In email, there is no such rhythm.

On a good day, our inboxes are easily manageable as we filter out the sales messages and engage those legitimate queries with our responses.

On a bad day, however, our inboxes can easily fill up with far too many messages to connect with in a timely manner. The problem with this is the same as with problem 1: the sender is entirely unaware of the state of your inbox, and a lack of response still communicates disinterest and a lack of love.

For many of us, this is a combination of an organizational issue and a communication issue. On the one hand, developing a system to better organize our email and assigning a set period of time to then work through the messages will often help in mitigating that sense of becoming buried.

In those instances where we are legitimately overwhelmed, a simple response acknowledging receipt of the email with a promise to follow up honors the sender and values their communication.

Solution: Acknowledge the email and follow up in a timely manner.

3. Email Lacks Accountability

Perhaps the greatest challenge to Christian hospitality in a digital age is the way it distances us from one another. There is a dehumanizing aspect to communication when the actual human experience is removed.

To complicate matters further, nobody but us knows if we actually receive an email or if it was caught in a spam filter, and nobody but us knows how regularly we check our inboxes. This not only diminishes our impetus for timely response, it provides us with ready-made excuses for why we failed to respond at all.

It is here where Christian virtue ethics truly come into play. The idea behind virtue-ethics is that our behavior not only reflects the virtues that we espouse, but it also works to cultivate these same virtues. It is this cultivation that is at the heart of Christian character: we embody our faith even when nobody else will know about it.

The directive given to us in Matthew 7:12 is a virtue as much as it is a commandment. It is because it is a virtue that it is so all-encompassing.

It is as a virtue that it sums up all the law and the prophets. When we realize what it means to embody the call of hospitality as a virtue as much as a divine commandment, then we realize that it is a part of who we are being shaped to be rather than merely a rule we are instructed to follow.

In this awareness, accountability becomes a secondary consideration; our primary consideration is what type of Christian we ultimately want to be.

Solution: Become your own accountability.

The digital age is creating new challenges in how Christians reflect hospitality and love in the relationships around them. The call to “do unto others” is a universal one, however, and it draws us to see ourselves in other people. Seeing ourselves in others is the very definition of empathy.

And empathy is a powerful thing.

T. E. Hanna is the author of Raising Ephesus: Christian Hope for a Post-Christian Age and he writes regularly on issues of faith and culture at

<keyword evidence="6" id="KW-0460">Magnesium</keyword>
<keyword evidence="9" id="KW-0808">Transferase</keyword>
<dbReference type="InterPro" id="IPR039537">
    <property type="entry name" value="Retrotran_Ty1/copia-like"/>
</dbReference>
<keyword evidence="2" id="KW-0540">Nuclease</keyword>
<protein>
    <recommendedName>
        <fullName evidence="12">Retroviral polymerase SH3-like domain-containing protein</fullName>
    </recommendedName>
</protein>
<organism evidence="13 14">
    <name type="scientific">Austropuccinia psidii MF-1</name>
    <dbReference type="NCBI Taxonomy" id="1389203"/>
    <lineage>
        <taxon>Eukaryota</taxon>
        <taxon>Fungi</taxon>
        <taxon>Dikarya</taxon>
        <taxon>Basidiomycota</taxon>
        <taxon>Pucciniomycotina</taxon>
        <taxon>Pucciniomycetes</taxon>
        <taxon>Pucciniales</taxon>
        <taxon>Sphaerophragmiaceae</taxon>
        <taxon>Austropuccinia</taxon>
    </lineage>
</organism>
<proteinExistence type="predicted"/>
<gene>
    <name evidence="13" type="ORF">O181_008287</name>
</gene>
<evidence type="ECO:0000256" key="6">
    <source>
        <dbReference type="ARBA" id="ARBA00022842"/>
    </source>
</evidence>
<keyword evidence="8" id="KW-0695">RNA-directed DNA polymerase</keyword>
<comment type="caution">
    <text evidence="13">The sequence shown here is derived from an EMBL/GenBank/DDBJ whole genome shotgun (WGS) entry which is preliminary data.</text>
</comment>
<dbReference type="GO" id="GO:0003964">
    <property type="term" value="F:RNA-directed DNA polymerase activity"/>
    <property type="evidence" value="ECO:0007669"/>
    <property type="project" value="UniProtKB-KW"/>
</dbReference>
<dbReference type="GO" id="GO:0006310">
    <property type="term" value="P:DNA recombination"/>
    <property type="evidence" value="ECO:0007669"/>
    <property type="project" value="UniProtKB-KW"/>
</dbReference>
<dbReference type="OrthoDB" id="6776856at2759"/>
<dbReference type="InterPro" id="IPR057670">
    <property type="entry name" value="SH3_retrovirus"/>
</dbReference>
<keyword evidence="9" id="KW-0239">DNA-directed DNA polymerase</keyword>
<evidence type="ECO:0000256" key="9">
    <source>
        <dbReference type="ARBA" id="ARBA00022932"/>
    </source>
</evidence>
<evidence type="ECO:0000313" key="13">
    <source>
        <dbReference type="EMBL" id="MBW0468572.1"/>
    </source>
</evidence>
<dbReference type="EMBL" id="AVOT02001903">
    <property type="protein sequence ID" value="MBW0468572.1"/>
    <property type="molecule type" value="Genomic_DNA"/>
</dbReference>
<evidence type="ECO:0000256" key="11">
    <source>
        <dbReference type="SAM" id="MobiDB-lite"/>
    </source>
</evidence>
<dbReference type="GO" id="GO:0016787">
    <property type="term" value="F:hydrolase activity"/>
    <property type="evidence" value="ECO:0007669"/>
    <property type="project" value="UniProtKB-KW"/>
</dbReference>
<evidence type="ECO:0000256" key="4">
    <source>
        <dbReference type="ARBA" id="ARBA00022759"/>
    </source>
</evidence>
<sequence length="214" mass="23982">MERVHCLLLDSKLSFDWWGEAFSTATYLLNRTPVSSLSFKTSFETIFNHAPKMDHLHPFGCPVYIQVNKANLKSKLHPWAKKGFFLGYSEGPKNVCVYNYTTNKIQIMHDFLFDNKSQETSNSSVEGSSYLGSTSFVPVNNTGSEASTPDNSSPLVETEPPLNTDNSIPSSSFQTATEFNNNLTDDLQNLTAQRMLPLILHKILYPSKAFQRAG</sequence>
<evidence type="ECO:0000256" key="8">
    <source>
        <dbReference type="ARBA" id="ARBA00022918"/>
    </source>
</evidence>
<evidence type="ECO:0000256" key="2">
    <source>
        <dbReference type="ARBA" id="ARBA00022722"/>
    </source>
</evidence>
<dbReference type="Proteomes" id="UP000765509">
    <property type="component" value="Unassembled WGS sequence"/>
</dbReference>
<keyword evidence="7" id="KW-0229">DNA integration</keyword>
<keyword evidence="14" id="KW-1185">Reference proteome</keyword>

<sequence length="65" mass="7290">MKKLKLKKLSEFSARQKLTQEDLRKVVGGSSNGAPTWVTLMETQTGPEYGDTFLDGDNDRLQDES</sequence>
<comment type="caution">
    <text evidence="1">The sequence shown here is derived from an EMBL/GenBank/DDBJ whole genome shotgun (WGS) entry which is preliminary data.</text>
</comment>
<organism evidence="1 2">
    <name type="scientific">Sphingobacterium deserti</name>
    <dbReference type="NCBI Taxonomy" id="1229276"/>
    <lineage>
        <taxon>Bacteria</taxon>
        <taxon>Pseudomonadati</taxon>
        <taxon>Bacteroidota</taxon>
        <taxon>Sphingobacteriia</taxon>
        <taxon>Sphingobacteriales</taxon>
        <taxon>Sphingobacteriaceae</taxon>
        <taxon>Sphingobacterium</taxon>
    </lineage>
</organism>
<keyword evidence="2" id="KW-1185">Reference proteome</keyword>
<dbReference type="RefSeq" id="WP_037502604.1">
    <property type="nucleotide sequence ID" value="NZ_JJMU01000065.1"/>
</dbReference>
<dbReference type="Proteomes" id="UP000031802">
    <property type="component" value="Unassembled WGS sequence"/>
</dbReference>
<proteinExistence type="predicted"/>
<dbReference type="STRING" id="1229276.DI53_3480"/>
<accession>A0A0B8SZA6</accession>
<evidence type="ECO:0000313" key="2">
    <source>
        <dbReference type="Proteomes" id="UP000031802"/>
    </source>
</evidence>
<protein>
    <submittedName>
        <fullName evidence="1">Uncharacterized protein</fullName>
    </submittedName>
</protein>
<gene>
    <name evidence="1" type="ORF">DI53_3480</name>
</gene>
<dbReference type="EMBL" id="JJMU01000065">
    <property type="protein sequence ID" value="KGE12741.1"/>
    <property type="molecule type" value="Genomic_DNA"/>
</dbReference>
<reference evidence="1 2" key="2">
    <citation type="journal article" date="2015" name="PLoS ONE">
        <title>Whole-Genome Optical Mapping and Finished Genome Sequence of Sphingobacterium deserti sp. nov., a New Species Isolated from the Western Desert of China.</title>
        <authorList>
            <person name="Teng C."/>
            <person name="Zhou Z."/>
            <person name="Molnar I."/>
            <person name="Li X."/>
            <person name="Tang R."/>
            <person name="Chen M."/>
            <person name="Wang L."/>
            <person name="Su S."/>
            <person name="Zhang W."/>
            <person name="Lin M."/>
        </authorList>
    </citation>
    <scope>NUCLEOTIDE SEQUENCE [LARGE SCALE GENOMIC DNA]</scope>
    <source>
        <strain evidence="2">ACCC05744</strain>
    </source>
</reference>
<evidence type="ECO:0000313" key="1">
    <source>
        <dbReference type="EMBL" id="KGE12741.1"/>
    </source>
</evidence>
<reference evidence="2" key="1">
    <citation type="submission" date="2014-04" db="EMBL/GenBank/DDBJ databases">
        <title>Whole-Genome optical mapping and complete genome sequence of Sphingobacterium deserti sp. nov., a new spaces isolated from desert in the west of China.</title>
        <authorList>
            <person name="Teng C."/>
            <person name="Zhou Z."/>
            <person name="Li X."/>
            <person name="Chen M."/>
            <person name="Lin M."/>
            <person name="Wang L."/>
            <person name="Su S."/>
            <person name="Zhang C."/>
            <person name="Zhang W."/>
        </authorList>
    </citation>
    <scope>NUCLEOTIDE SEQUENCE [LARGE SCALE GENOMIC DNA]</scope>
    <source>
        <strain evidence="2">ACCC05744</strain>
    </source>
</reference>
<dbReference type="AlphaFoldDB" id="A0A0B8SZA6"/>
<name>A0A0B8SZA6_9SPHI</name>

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  1. HJ says

    Not replying to someone’s email at all sends the message that you are not important to the person at all. Some people do go through periods of depression or extreme busyness where they may not want to have any contact with anyone because they are just simply not in the mood. I think one needs to remember that putting others before yourself is part of the Christian walk. We all fail at this miserably, but an effort should be made during the course of your life at some point to do this with the help of the Lord. I can understand people writing emails late, but to not write them at all is selfish and mean. We are living in a day and age where this type of behavior is acceptable and for some reason even Christians, who should know better, are jumping on board with the world in this. Not everyone has facebook or twitter, and some people don’t want to be on those sites. If they don’t, that doesn’t give people the license to be selectively mean and not respond to these folks emails. It seems as though some people just want to be downright nasty and cut people off at the feet. They may argue that they don’t mean to ignore you because they are busy, but everyone has at least 1 minute in a week’s time to write a one line email saying that they have been busy and will get back to you as soon as they are able. That is more polite than ignoring an email and not writing anything back ever. A person who does this doesn’t really have any respect for the person he or she is ignoring. Sorry, but people don’t want to deal in facts these days, and would rather believe lies or delude themselves, as a way to justify behavior that is not justifiable. Obviously some people cannot write emails back-like the sick, but really the rest of us don’t have an excuse.